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Racial and Ethnic Variation Associated With Human Papillomavirus Genotype in Anal Dysplasia. J Surg Res 2020 12;256:311-316



Pubmed ID




Scopus ID

2-s2.0-85088388259   1 Citation


BACKGROUND: Human Papillomavirus (HPV) is known to cause dysplasia and cancer. In cervical disease, there are documented differences in prevalence of HPV genotypes among racial/ethnic groups. Little is known about prevalence of HPV genotypes in anal dysplasia. This study aimed to evaluate association between HPV genotypes and race/ethnicity in a racially heterogenous population with anal dysplasia.

METHODS: This was a single-institution retrospective review of patients treated for anal dysplasia between 2008 and 2019. HPV genotype, obtained via anal swab testing, was recorded as HPV 16, HPV 18, or other non-16/18 high-risk (HR) HPV genotypes. Univariate and multivariate logistic regression analyses were used to evaluate the association between patient factors and HPV genotype.

RESULTS: Of 517 patients meeting inclusion criteria, 46.8% identified as White, 37.1% as Black, 13.2% as Hispanic, and 2.9% as other/unknown. Race/ethnicity (P = 0.016) and sex (P < 0.001) were significantly associated with differences in prevalence of HPV genotypes. Black (odds ratio 1.56, 95% confidence interval 1.00-2.44) and male (odds ratio 2.35, 95% confidence interval 1.42-3.92) patients were significantly more likely to have non-16/18 HR HPV genotypes.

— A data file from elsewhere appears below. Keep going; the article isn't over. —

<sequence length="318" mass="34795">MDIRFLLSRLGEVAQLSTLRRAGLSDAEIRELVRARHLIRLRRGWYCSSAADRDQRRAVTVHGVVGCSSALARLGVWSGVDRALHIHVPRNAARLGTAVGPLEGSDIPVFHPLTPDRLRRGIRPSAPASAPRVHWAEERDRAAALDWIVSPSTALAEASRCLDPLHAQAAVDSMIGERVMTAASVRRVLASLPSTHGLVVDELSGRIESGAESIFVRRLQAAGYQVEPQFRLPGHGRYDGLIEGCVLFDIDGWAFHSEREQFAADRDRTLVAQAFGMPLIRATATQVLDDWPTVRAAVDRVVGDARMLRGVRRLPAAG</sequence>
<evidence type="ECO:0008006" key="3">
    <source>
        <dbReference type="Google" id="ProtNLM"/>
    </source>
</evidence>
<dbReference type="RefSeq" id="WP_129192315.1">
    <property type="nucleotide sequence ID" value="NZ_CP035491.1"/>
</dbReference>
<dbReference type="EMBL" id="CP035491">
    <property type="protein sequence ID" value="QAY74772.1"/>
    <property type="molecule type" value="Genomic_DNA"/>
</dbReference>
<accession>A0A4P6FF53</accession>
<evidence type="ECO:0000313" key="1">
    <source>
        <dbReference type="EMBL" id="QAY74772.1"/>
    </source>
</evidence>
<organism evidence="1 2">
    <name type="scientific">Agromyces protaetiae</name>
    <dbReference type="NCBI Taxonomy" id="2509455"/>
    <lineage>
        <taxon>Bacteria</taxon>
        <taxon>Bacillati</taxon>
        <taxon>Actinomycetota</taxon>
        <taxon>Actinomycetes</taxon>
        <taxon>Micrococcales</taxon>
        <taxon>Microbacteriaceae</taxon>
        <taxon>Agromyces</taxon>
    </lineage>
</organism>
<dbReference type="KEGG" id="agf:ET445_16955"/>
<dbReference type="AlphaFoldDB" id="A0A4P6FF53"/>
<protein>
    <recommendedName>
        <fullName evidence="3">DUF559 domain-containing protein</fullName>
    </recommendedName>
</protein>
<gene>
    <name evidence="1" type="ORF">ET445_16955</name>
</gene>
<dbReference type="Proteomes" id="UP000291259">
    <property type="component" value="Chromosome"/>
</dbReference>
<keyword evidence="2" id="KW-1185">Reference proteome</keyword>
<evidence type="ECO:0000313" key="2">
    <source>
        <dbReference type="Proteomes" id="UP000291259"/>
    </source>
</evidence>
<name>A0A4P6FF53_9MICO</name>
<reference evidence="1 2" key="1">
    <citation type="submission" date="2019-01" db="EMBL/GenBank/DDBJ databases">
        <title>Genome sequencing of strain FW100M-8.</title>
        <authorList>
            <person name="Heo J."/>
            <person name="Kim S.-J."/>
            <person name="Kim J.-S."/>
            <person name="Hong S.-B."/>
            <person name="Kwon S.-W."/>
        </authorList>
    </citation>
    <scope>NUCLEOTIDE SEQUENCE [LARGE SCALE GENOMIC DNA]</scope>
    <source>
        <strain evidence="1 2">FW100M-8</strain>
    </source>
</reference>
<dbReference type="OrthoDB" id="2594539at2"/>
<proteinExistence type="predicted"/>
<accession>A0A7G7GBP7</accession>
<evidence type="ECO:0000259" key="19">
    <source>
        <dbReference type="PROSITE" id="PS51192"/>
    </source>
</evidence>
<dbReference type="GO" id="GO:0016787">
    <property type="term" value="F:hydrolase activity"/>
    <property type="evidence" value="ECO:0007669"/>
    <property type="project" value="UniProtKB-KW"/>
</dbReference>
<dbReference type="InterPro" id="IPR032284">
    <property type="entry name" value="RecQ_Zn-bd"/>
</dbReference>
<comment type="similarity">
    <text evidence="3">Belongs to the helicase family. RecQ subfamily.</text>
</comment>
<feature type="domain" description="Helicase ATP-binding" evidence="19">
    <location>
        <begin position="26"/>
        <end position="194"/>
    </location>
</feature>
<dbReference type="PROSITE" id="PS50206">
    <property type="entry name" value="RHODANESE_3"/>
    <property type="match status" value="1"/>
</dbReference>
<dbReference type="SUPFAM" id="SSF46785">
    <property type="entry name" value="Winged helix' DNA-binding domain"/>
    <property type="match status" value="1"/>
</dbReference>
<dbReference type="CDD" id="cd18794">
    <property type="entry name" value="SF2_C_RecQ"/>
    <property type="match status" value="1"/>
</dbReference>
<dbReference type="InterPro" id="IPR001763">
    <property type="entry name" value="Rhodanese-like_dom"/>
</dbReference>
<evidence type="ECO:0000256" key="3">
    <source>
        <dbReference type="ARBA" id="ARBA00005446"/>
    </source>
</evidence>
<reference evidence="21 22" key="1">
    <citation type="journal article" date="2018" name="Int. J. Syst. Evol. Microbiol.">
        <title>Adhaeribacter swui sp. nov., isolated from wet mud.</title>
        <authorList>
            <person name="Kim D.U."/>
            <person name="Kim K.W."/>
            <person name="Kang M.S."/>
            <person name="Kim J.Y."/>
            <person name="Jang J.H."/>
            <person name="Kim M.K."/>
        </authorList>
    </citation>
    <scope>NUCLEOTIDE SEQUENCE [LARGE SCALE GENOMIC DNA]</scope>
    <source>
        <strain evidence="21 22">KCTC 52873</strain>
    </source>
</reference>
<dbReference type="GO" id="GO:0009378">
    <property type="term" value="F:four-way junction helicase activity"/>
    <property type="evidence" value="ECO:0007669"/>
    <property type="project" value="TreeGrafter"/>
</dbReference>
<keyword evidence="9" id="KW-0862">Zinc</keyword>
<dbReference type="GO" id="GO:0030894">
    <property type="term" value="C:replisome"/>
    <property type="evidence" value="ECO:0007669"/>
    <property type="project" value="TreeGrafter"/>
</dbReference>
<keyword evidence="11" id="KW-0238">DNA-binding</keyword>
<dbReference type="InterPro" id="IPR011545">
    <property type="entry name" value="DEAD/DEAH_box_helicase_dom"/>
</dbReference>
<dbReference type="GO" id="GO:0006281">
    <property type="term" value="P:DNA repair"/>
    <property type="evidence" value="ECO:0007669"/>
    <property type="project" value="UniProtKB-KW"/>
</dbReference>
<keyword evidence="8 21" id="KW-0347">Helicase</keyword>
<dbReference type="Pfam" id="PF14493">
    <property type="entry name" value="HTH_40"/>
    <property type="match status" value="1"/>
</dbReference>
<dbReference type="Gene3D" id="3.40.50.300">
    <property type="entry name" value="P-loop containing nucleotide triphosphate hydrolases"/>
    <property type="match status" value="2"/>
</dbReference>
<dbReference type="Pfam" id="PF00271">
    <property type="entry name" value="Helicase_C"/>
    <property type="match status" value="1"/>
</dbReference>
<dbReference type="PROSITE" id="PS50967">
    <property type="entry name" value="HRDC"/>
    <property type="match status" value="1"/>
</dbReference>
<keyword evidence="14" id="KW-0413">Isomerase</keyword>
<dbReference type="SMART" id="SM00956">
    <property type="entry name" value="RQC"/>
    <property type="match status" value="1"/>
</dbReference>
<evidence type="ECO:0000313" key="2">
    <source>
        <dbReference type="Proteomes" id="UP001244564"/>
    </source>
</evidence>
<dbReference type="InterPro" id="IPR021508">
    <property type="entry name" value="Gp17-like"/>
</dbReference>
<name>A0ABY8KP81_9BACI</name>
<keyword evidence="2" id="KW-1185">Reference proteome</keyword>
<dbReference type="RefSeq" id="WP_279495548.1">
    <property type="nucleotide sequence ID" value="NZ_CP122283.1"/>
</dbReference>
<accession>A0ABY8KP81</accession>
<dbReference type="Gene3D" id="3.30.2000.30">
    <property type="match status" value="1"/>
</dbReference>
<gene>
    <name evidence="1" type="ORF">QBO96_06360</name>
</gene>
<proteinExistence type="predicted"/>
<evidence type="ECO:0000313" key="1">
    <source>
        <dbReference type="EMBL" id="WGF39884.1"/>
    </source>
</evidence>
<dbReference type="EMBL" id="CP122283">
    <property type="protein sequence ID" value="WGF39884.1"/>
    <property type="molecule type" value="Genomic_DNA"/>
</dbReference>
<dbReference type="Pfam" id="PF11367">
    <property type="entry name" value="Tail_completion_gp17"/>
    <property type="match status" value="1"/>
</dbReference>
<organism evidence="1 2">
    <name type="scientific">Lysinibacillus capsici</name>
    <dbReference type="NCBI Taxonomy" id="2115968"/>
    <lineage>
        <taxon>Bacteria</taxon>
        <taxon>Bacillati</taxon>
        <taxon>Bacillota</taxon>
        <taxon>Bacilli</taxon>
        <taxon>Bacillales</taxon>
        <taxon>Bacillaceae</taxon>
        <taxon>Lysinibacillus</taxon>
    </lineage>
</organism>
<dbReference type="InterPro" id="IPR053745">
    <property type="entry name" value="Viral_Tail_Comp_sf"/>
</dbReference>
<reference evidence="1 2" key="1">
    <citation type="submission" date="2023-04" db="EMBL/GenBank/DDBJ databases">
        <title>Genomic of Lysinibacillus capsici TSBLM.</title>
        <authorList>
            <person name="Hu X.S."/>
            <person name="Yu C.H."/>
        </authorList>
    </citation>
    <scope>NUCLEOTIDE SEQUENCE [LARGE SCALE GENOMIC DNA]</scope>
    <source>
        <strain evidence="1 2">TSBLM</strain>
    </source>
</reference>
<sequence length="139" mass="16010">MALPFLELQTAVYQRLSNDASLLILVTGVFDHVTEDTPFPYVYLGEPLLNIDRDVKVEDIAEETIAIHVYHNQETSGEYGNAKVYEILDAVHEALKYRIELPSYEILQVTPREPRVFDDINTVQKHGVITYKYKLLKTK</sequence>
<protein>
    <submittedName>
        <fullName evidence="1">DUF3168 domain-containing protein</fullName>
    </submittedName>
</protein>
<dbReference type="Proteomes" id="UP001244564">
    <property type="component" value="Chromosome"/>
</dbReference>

CONCLUSIONS: In a racially and socioeconomically diverse cohort of patients with anal dysplasia, Black race and male sex were associated with increased likelihood of infection with a non-16/18 HR HPV genotype. Many of these genotypes are not covered by currently available vaccines. Further study is warranted to evaluate anal HPV genotypes in a larger cohort, as this may have important implications in HPV vaccination and anal dysplasia screening efforts.

Author List

Mather TL, Hu KY, Rein LE, Szabo A, Lundeen SJ, Peterson CY, Ludwig KA, Ridolfi TJ


Kirk A. Ludwig MD Chief, Professor in the Surgery department at Medical College of Wisconsin
Sarah J. Lundeen NP Nurse Practitioner Surgical in the Surgery department at Medical College of Wisconsin
Carrie Peterson MD, MS, FACS, FASCRS Associate Professor in the Surgery department at Medical College of Wisconsin
Timothy J. Ridolfi MD Associate Professor in the Surgery department at Medical College of Wisconsin
Aniko Szabo PhD Professor in the Institute for Health and Equity department at Medical College of Wisconsin

MESH terms used to index this publication - Major topics in bold

African Americans
Anal Canal
Anus Neoplasms
Asian Americans
DNA, Viral
European Continental Ancestry Group
Genotyping Techniques
Hispanic Americans
Mass Screening
Middle Aged
Oceanic Ancestry Group
Papillomavirus Infections
Papillomavirus Vaccines
Retrospective Studies
Risk Factors
Sex Factors
Socioeconomic Factors